Protein-based nanoparticles as bioengineered platforms for pesticide delivery

I. González-Gamboa and N. Steinmetz
University of California San Diego,
United States

Keywords: nanoparticles, pesticide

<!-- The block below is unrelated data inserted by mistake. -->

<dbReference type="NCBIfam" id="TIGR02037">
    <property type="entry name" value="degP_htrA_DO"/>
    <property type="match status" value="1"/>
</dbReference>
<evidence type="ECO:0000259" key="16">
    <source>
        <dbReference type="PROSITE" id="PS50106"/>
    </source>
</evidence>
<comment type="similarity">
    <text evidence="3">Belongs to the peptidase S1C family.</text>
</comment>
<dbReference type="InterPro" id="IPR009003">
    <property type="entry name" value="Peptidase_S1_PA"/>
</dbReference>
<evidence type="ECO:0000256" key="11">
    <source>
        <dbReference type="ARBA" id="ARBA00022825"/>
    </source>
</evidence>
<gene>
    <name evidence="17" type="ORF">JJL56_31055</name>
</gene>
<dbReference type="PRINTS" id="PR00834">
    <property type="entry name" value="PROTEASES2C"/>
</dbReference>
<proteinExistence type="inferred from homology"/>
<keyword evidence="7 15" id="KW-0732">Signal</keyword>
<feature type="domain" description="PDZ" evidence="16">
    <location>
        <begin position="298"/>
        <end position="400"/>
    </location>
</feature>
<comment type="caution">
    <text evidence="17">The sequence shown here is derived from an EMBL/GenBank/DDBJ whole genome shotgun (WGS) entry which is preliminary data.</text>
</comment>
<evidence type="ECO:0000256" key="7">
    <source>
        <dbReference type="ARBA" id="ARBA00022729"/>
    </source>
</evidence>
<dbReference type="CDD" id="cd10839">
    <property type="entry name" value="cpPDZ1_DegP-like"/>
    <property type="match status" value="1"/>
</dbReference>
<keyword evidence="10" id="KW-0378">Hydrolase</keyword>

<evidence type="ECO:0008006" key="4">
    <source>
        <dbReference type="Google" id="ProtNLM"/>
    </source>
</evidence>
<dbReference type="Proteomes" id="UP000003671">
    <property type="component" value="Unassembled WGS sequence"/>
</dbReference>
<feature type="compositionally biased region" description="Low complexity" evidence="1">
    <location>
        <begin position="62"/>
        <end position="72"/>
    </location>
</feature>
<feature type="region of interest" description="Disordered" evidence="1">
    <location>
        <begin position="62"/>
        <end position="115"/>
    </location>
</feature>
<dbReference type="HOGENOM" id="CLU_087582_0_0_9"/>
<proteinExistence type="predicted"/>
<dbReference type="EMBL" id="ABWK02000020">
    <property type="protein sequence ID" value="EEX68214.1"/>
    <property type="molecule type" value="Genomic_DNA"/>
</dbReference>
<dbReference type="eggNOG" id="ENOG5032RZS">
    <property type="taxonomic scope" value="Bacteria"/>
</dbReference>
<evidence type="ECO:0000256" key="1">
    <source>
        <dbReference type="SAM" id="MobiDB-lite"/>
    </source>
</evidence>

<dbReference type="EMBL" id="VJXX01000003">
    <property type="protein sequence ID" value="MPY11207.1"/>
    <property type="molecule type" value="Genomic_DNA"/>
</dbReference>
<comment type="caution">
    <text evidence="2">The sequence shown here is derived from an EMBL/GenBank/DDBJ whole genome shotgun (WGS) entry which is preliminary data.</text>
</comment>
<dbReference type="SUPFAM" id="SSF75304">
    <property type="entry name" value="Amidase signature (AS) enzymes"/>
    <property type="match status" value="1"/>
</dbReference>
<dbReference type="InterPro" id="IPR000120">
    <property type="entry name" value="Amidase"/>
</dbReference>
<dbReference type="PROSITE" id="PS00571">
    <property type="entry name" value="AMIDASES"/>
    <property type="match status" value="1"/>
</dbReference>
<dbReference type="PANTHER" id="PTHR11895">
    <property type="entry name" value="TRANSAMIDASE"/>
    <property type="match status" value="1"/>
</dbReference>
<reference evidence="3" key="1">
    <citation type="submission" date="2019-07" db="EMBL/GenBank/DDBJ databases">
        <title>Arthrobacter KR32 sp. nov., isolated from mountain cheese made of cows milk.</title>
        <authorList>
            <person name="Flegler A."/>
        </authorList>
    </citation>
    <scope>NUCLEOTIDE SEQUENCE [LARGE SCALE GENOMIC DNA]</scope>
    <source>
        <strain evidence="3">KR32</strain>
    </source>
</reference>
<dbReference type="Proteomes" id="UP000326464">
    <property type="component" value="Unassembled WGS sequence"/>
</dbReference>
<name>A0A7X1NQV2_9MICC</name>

One of the biggest challenges faced by agriculture is the need for effective pest control. According to the Food and Agriculture Organization (FAO), we lose between 20-40% of global crop production due to pests, with plant parasitic nematodes alone causing a $157 billion loss each year worldwide. Commonly, pesticides are the basis for defending against these threats. However, current methods for pesticide delivery are ineffective, not targeted, and present an environmental and health hazard, with as little as 1% of the pesticide actually staying in contact with the plant, while the rest runs off. Therefore, we must come up with smart solutions and apply modern tools towards repurposing biology and nanotechnologies toward efficient pesticide delivery. Our approach consists of pesticide delivery using degradable protein based nanoparticles, namely Tobacco mild green mosaic virus (TMGMV) a type member of the plant virus tobamovirus group, as a nanotechnology platform for the delivery of active ingredients. TMGMV is a 300 x 18 mm rod shaped virus and it is approved by the Environmental Protection Agency (EPA) as a herbicide. We have demonstrated the benefits of using proteinaceous nanoparticles to deliver large payloads of active ingredients and developed inactivation methods to render TMGMV non-infectious and safe without affecting its nanocarrier properties. Our technology aims to enhance the agrochemical efficacy, reduce the indiscriminate use, and ensure the safe application of pesticides. The high aspect ratio shape along with the zwitterionic nature of the protein capsid render TMGMV a suitable platform for pesticide delivery and precision farming, due to its innate soil mobility aptitudes, biosafety and high loading capacity. The authors acknowledge the support from USDA NIFA-2020-67021-31255 and NSF MRSEC at UCSD (DMR-2011924).